There’s also progress in New Orleans finally. A front page story on lead and a picture of leaders and members from A Community Voice, affiliated with ACORN International, demanding testing in all of the schools is finally making progress. It’s slippery, but the response has come from one of the school board members indicating they will test all schools and are going to use the better protocols from West Virginia which have become the standard nationally exceeding that of the EPA. Louisiana is also pushing the Orleans School board to notify all parents that they need to have their children tested in conformity with Louisiana State law. Needless to say that it’s happening.

Meanwhile, Local 100 members are on the move towards the school board meeting in Dallas and Little Rock at the end of this month to demand testing in these district as well. A meeting with retired workers with lead exposure is also being scheduled in Dallas. It will be interesting to see whether Dallas and Little Rock are learning something from other districts and ready to say “Uncle” and get on with it, or is going to drag this out at the risk of more workers and students?

ACV action on Lead in Water in NOLA Schools

ACV action on Lead in Water in NOLA Schools

Dr. Marc Edwards of Virginia Tech assembling lead testing kits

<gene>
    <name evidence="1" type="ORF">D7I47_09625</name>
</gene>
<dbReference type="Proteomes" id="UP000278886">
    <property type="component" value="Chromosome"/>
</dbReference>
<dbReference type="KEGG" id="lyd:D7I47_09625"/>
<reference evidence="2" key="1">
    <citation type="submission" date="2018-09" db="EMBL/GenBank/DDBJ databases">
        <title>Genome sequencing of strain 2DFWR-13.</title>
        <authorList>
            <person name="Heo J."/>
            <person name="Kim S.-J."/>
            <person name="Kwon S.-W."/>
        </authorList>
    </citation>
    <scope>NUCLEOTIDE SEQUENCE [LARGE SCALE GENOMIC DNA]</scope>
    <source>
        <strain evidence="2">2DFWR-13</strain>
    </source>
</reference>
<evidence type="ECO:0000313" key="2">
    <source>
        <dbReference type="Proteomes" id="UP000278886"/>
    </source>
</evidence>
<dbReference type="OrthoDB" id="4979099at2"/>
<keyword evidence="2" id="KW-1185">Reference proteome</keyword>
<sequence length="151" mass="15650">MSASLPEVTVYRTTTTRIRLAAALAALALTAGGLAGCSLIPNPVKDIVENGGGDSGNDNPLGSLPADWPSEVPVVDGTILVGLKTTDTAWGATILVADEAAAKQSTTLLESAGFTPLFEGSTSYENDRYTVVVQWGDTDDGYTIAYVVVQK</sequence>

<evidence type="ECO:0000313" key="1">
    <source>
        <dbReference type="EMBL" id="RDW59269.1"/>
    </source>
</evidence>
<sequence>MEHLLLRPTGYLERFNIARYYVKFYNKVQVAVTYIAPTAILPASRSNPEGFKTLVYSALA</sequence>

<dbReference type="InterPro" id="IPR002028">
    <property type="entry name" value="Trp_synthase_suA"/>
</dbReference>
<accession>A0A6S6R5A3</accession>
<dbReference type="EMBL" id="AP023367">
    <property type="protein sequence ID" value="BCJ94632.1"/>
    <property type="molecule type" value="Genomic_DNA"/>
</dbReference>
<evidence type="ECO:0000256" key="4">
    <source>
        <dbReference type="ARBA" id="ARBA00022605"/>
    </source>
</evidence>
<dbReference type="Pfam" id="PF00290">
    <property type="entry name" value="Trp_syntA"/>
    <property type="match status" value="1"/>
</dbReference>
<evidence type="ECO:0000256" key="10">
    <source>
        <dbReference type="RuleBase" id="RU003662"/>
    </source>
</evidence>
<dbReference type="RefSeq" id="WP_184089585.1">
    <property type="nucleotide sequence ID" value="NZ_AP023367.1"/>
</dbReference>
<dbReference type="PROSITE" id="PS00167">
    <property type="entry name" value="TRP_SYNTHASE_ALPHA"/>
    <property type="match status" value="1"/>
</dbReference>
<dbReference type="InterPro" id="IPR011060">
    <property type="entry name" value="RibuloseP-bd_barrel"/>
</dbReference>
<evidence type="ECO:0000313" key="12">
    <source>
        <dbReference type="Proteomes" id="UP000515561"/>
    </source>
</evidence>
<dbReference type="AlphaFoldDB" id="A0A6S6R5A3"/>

Dr. Marc Edwards of Virginia Tech assembling lead testing kits

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Leaders Assess Progress and Map Out Plans

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reports and campaign discussions in Baton Rouge Local 100 Union Hall

Baton Rouge   Thirty Local 100 United Labor Union leaders gathered together for the 36th annual leadership conference for the union, this time in Baton Rouge, Louisiana. Leaders were there from Little Rock and Warren, Arkansas, Dallas and Houston, Lafayette and New Orleans, and points near and far in the three-state areas. We met in Local 100’s big 5000 plus foot union hall in Baton Rouge, so that the members could see first had what had been done to improve the space, and what still needed to be done. It was a hot, mid-90’s June day, but the 10-foot ceilings and thick cinderblock walls made the large meeting room pleasant with five fans running. That is not to say the leadership won’t take a harder look at the thousands needed to repair the air conditioner, but it was a lot better than people had any reason to expect. They were surprised, and I felt lucky, or as I reminded many of them, “tell me you can’t remember visiting your grandmother in the country and hearing the ceiling and attic fans humming?”